SINGAPORE - Fewer people were out and about at parks, hawker centres and markets on Sunday morning (May 16), the first day of the new tightened Covid-19 restrictions.
Until June 13, people are allowed out only in groups of two, and dining in is prohibited.
When The Straits Times visited popular parks and nature reserves like East Coast Park, Singapore Botanic Gardens and Bukit Timah Nature Reserve, regular park-goers said that the Sunday morning crowd had thinned out and people were generally abiding by the rules.
At Bukit Timah Nature Reserve, safe distancing ambassadors and National Parks Board (NParks) staff were spotted monitoring the crowd. Most hikers were seen keeping to the two-to-a-group rule and wearing masks as they hiked.
The rock at the summit, a popular spot for pictures, was covered up with a "Work In Progress" sign.
Hikers told ST that there were noticeably fewer people around on Sunday.
Housewife Ms Nadifah Wong, 56, who went hiking on Saturday and Sunday morning, said: "The crowd in the morning yesterday was so big, it seemed like a carnival. Everyone was trying to hike in big groups of friends or family before the new restrictions.
"But today, it is so much less packed. It doesn't seem like the usual weekend crowd."
Those at East Coast Park made a similar observation.
Ms Sophia Fu, 35, told ST that the park was usually busy on the weekend, but not so on Sunday.
Ms Fu, who brought her own chair, was sitting alone next to a blocked off shelter enjoying the sea breeze.
"Every weekend, I come here with my husband, so the new rules don't really affect us. He likes to exercise near the beach and I like the fresh air... If everyone just follows the rules then this will be over soon," said the clerk who is pregnant with her first child.
A cyclist, Mr Eric Lim, 36, who had just finished a morning ride, was also sitting on his own, with his bicycle parked next to him.
He told ST that he would usually be having breakfast with a group of four other cyclists.
"It's a bummer we can't chat and have breakfast together, but at least we can still go out," said the banker, who added that he hoped outdoor activities would still be allowed, as he always looks forward to cycling and hiking after a long work week.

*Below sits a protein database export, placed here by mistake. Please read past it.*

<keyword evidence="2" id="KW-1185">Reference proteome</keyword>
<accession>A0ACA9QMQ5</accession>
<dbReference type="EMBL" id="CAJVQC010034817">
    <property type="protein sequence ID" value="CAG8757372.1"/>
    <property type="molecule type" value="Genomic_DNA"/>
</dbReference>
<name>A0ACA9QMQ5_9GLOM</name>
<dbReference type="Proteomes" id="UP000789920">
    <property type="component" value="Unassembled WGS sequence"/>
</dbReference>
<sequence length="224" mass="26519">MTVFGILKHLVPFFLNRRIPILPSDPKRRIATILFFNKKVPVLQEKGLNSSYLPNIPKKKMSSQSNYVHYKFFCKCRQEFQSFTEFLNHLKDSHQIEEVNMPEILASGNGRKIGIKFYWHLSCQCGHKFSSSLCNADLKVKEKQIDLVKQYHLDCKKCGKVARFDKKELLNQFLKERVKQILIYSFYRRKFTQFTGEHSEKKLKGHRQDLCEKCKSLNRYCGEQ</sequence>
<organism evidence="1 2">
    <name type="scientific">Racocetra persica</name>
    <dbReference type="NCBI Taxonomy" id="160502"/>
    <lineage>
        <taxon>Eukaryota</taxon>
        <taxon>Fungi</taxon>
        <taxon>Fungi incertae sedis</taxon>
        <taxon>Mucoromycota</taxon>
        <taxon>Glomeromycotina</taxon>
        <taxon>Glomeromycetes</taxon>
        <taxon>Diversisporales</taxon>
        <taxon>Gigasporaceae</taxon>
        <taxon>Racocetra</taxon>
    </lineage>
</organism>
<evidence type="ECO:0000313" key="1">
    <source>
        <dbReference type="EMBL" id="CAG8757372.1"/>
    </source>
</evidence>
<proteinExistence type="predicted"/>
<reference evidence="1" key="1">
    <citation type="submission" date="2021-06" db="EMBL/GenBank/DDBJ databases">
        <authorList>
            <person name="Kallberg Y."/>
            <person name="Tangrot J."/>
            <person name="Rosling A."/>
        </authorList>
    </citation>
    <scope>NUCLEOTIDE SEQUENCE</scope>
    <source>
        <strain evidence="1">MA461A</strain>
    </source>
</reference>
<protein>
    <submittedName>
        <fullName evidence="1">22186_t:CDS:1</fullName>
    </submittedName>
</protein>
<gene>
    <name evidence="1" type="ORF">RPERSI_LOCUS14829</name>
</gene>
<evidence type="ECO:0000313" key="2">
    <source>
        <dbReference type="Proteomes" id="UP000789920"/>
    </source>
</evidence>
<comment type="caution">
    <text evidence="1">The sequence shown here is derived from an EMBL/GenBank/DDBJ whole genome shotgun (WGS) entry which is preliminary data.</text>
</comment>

Regular park-goers at Singapore Botanic Gardens said that the crowd size there was comparable to that of a weekday morning.
Ms Anis Abdul was having a picnic with a friend on a field in front of the pond. The pair come every weekend to catch up.
"There's usually a lot of families here with kids. This field is usually full of people like expats and domestic helpers having picnics in groups, but it seems no one is around," said the 26-year-old who works in public relations.
A group of about 15 foreign domestic workers were spotted doing yoga while keeping at least 3m apart.
Social enterprise HelpHer Do Better had a permit for the free yoga class and the session was being observed from a distance by NParks officers. Attendees registered, scanned a QR code, and had their temperature taken.
At Tekka Market and Food Centre, tables and chairs were covered in cling wrap, and about a quarter of the stalls were closed.
At least four safe distancing ambassadors were patrolling the area.
As of Sunday, eateries and hawker centres will offer only takeaway and delivery. The Ministry of Health (MOH) said this is to reduce the risk of transmission, due to the higher risk posed by customers in close proximity and dining for prolonged periods with their masks off.
Several stallholders at Tekka told ST that they were expecting a fall in revenue this month.
Temasek Indian Rojak stall operator Jarina Bagam, 55, who has been working at the stall for 17 years, estimated that footfall was off by about 70 per cent.
"Business this morning is worse than during the circuit breaker, as people are more aware of the virus now and scared of contracting it," she said, adding that she is worried for her business in the month to come.
Stall operators at Marine Parade Central Market and Food Centre also expressed concern about their businesses in light of the new restrictions.
Many stalls were closed and red tape was placed on the tables and seats in the hawker centre.
Ms Elayne Ang, who sells carrot cake and Hokkien mee at the market, said business had dropped by more than half as at 10am on Sunday, disclosing that she usually would have sold about 100 plates by then.
But a 60-year-old yong tau foo stall owner, who wished to be known only as Mr Pang K.C., said that he was able to sell his products quicker than usual on Sunday morning, possibly because more people are cooking at home.
“I expect my sales to increase this month but not by much, at most 10 per cent,” he said.